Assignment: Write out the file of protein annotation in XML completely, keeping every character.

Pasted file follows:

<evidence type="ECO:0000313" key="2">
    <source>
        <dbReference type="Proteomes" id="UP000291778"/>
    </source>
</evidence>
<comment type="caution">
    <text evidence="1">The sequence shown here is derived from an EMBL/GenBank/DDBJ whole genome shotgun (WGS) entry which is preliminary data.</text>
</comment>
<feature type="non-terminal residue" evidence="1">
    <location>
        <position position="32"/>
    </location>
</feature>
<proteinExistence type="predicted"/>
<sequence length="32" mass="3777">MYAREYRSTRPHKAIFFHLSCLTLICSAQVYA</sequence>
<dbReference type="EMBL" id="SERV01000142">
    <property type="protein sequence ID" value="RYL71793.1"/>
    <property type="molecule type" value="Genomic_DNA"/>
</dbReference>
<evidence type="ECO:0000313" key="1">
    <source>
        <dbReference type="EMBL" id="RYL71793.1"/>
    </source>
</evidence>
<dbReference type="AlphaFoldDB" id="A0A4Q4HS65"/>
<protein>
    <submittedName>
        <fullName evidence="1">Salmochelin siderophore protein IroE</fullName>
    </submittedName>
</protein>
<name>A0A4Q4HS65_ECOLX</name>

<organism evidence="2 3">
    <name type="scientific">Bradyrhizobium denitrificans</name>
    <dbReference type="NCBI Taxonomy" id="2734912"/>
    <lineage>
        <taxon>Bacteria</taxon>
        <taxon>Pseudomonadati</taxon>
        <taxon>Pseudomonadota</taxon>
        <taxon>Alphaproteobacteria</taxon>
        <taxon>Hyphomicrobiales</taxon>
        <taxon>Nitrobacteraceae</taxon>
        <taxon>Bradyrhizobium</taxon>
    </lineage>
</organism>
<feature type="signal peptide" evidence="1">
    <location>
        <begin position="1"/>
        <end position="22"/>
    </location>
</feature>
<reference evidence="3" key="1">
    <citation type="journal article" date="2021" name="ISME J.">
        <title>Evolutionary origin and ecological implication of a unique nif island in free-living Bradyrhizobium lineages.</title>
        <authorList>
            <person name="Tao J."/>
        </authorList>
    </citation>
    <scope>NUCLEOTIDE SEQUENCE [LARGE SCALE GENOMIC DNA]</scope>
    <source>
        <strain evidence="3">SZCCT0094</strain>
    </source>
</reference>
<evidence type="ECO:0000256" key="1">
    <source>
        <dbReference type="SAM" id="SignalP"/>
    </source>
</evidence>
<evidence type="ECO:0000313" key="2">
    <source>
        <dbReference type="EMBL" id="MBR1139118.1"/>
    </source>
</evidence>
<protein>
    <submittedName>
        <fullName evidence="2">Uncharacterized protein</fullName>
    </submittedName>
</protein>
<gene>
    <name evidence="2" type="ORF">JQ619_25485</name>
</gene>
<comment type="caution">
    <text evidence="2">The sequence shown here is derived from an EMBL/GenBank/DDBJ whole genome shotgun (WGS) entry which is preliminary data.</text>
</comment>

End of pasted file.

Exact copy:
<evidence type="ECO:0000313" key="2">
    <source>
        <dbReference type="Proteomes" id="UP000291778"/>
    </source>
</evidence>
<comment type="caution">
    <text evidence="1">The sequence shown here is derived from an EMBL/GenBank/DDBJ whole genome shotgun (WGS) entry which is preliminary data.</text>
</comment>
<feature type="non-terminal residue" evidence="1">
    <location>
        <position position="32"/>
    </location>
</feature>
<proteinExistence type="predicted"/>
<sequence length="32" mass="3777">MYAREYRSTRPHKAIFFHLSCLTLICSAQVYA</sequence>
<dbReference type="EMBL" id="SERV01000142">
    <property type="protein sequence ID" value="RYL71793.1"/>
    <property type="molecule type" value="Genomic_DNA"/>
</dbReference>
<evidence type="ECO:0000313" key="1">
    <source>
        <dbReference type="EMBL" id="RYL71793.1"/>
    </source>
</evidence>
<dbReference type="AlphaFoldDB" id="A0A4Q4HS65"/>
<protein>
    <submittedName>
        <fullName evidence="1">Salmochelin siderophore protein IroE</fullName>
    </submittedName>
</protein>
<name>A0A4Q4HS65_ECOLX</name>

<organism evidence="2 3">
    <name type="scientific">Bradyrhizobium denitrificans</name>
    <dbReference type="NCBI Taxonomy" id="2734912"/>
    <lineage>
        <taxon>Bacteria</taxon>
        <taxon>Pseudomonadati</taxon>
        <taxon>Pseudomonadota</taxon>
        <taxon>Alphaproteobacteria</taxon>
        <taxon>Hyphomicrobiales</taxon>
        <taxon>Nitrobacteraceae</taxon>
        <taxon>Bradyrhizobium</taxon>
    </lineage>
</organism>
<feature type="signal peptide" evidence="1">
    <location>
        <begin position="1"/>
        <end position="22"/>
    </location>
</feature>
<reference evidence="3" key="1">
    <citation type="journal article" date="2021" name="ISME J.">
        <title>Evolutionary origin and ecological implication of a unique nif island in free-living Bradyrhizobium lineages.</title>
        <authorList>
            <person name="Tao J."/>
        </authorList>
    </citation>
    <scope>NUCLEOTIDE SEQUENCE [LARGE SCALE GENOMIC DNA]</scope>
    <source>
        <strain evidence="3">SZCCT0094</strain>
    </source>
</reference>
<evidence type="ECO:0000256" key="1">
    <source>
        <dbReference type="SAM" id="SignalP"/>
    </source>
</evidence>
<evidence type="ECO:0000313" key="2">
    <source>
        <dbReference type="EMBL" id="MBR1139118.1"/>
    </source>
</evidence>
<protein>
    <submittedName>
        <fullName evidence="2">Uncharacterized protein</fullName>
    </submittedName>
</protein>
<gene>
    <name evidence="2" type="ORF">JQ619_25485</name>
</gene>
<comment type="caution">
    <text evidence="2">The sequence shown here is derived from an EMBL/GenBank/DDBJ whole genome shotgun (WGS) entry which is preliminary data.</text>
</comment>